The Horror of Zippered Tops

For awhile I’ve been frustrated with my tops. Until this year, they were entirely store bought. I also hadn’t bought a new top in so long that most were aging & they made my closet feel like a snooze fest.

In pattern catalogs I’d be drawn to the designs that had more going on than your basic t-shirt. But those were invariably in wovens, not knits. And they were fitted. They called for dreaded zippers!

I have a great aversion to sewing zippers in tops- I still have yet to do one despite (let’s be honest) probably hours spent looking at zippered top patterns. And this makes absolutely no sense as I think of my zippered dresses as being super speedy to put on.

My recent closet inventory revealed that almost all of my tops are knits. They’re just so easy to take on & off. Pull, stretch, on! And they snap right back into shape. I’ve gotten so used to this easy on, easy off that having to sew & use a zipper seemed like some horrible task. Unzipping, wriggling into the top & zipping myself back up at an awkward angle would add so much time to my mornings that I would always miss my train to work & because I’d be always late my boss would fire me & I’d end up destitute, forced to live on the streets as I tried to peddle my immense fabric stash for a few pennies so I could eat a single meal a day at McDonald’s. I’d take up residence downtown by the greasy fried fish fast food place that’s next to an alley & sitting atop a milk crate I’d shout: pure silk $2 a yard! Button a penny, 15 for 10 cents! If you knew how averse I am to McDonald’s & fried fish stink you’d know what kind of a hell I’d be living in.

So what I’ve been meaning to ask you for awhile is what’s your stance on zippered tops? Would you be so kind as to fill out my little poll? Also let me know if you have a favorite zippered top pattern. I need one for my Foundation Garment Challenge.

To further expand the conversation, Steph at 3hourspast posted about how knits seem to be viewed as regular day-to-day clothing by most people (as in those who don’t sew), whereas wovens are seen as being more dressy. This helped me understand why I’ve been so drawn to woven top patterns.

It also made me realize that the few RTW wovens I do own are button down work shirts. Most of my knits are pretty casual & plainly constructed. Some knits can be fancy pants attire though. And funnily enough, those are the shirts in my wardrobe I’m consistently drawn to. I’ve even been entertaining ideas of remaking them.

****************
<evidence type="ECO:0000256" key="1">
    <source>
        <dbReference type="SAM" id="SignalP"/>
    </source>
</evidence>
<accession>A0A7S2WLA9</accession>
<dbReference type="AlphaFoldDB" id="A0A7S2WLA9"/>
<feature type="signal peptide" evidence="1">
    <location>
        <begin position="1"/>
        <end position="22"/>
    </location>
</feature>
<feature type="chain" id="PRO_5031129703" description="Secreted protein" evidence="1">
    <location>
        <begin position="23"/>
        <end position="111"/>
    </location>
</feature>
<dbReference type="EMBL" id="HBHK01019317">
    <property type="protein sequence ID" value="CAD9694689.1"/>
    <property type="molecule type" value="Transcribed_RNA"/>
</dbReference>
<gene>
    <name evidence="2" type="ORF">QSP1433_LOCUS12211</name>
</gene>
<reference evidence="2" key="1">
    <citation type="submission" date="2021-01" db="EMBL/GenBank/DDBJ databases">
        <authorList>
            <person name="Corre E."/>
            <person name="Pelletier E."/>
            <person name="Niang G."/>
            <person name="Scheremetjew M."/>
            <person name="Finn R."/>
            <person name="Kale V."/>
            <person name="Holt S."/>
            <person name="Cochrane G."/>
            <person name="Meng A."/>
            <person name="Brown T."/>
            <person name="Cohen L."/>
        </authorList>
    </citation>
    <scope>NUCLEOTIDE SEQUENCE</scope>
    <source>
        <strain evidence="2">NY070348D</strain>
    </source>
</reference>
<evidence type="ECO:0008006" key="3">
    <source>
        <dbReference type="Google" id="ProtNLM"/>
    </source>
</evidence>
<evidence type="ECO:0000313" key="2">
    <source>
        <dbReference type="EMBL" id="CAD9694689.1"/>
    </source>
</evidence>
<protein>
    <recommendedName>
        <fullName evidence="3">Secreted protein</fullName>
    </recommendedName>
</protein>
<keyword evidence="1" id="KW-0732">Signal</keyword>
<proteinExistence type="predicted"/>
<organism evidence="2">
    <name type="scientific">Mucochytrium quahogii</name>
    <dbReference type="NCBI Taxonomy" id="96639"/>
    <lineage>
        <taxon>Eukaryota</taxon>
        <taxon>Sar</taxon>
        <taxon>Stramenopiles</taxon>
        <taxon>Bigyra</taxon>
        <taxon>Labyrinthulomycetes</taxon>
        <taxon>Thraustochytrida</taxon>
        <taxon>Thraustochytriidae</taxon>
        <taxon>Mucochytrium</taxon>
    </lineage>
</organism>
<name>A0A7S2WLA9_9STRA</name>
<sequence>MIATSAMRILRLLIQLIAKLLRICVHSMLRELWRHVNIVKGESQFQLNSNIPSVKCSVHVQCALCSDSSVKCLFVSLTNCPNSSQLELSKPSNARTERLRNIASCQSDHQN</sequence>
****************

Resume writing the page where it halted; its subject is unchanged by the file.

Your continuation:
The thing they have in common is that a tiny bit of extra time went into their construction. Here, you can see a nice contrast piping.knit top, piping

While I wouldn’t go to a grand ball in a t-shirt, these are the shirts I pair with my nicer skirts for a more dressed up & adult look. It seems the key to making knits look more dressy is taking the time to add minimalistic details, i.e. not a bunch of colorful DIY flowers. But, my assessment of this is limited to my own wardrobe. Do you think other elements can make knits look dressy?


19 thoughts on “The Horror of Zippered Tops

  1. Pingback: People Who Don’t Sew « Disparate Disciplines

  2. I don’t know if I’m a fan of woven tops, side zips or anything. BUT, I just figured out some more fitting fixes I can do on blouses, so I’m actually eager to try more. This is new. I’ve really only been sewing dresses lately.

  3. I think I may be contrary, but I do concealed/invisible zips as my first choice, never lapped or centred. Do you use them? If you use the special concealed zip foot for your machine, it rolls back the teeth and it sews in lovely and is hidden in what looks like a seam.

    Also upside down zips (open first at the bottom end) go in the side seams for less wriggling/swearing/late for work moments 😉

  4. I love your description of how zippered tops will make you late for work and then you’ll end up living on the streets =) I just recently omitted the zipper in a woven top, because i could pull it on overhead, but then decided it didn’t look good, too baggy. So eventually i plan to add the zipper back in and reshape the darts.

    • Glad you enjoyed it! It’s so hard trying to find non-knit tops that you can pull on without having to mess around with fasteners. Hope your new zipper doesn’t give you the same fate I fear may befall me.

  5. I don’t to zippered tops, but that’s because I don’t do tops in general. I’ve only recently started really making tops, and those are all knit because I like being able to pull them on and off without thinking. Agree with you on the minimalist details, though — I cringe when I think back to some of my early DIY top refashions, where handmade flower bunches ran rampant.

  6. Although I am not that great at inserting zippers, the fact that zippers in tops are often hidden down the side seam (and often covered up by an arm hanging about) means – I think – that you can get away with zipper imperfection pretty easily in a top (only other sewists notice). Much harder to fudge in a fly!

  7. Generally zippered tops call for a side zipper placement. Unless you go to the additional trouble of putting an inside lap to cover the zipper, I hate the feeling of a zipper against that soft, tender under arm skin. I think a side zipper also tends to take away the smooth drape and flow of the fabric in a place where you really want smooth drape and flow. Back zippers are tricky, if not impossible to close yourself. And front zippers can work on certain styles, but again, front zippers need a tab to protect the skin. All in all I generally avoid side zippers if I can:-/ I would happily replace a zipper with snaps or buttons.

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